Krys Foster, MD, MPH, FAAFP
Clinical Assistant Professor; Associate Residency Program Director; Director for Diversity, Inclusion and Social Justice
Department of Family and Community Medicine at Thomas Jefferson University

Dr. Krys Foster is a practicing Family Physician, Clinical Assistant Professor and Associate Family Medicine Residency Program Director at Thomas Jefferson University in Philadelphia. She chairs her department’s Social Justice, Inclusion and Health Equity Committee (2020) and was recently appointment Director for Diversity, Inclusion and Social Justice (2021). In her role, she leads efforts to increase the department’s responsiveness to issues related to diversity, and inclusion and promotes anti-racism education for faculty, staff, trainees, patients, and the surrounding community.

In addition to her clinical and administrative roles, Dr. Foster’s research and scholarship centers around medical education, women’s health, anti-racism, health disparities for vulnerable groups, and workforce diversity.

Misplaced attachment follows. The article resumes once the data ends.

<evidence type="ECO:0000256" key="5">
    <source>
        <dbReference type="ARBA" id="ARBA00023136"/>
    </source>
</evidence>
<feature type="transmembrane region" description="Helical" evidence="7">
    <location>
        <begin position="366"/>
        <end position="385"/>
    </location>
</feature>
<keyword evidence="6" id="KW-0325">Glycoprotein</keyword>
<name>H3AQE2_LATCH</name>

Her involvement in several professional organizations, including the National Medical Association and the Society of Teachers of Family Medicine, has been instrumental in her ability to use her role to further diversify the healthcare workforce and to tackle the imparity affecting minority groups.

Outside of work, she is a lover of cupcakes and procrastibaking, engages with her Peloton community, and enjoys spending time with her fiancé, friends, family and dog, Nala.

Presenting at the Nexus Summit:

The National Center is committed to working within the Nexus of interprofessional practice and education to drive change that leads to Quadruple Aim outcomes including the creation of health equity. It is clear that implicit biases within health teams, including race, caste, and professional hierarchies, prevent full inclusion of the knowledge and experience of each team member. Implicit bias training may help raise awareness of individual biases and differential privilege and power of members of the team, but has failed to create needed culture change. This seminar highlights two family…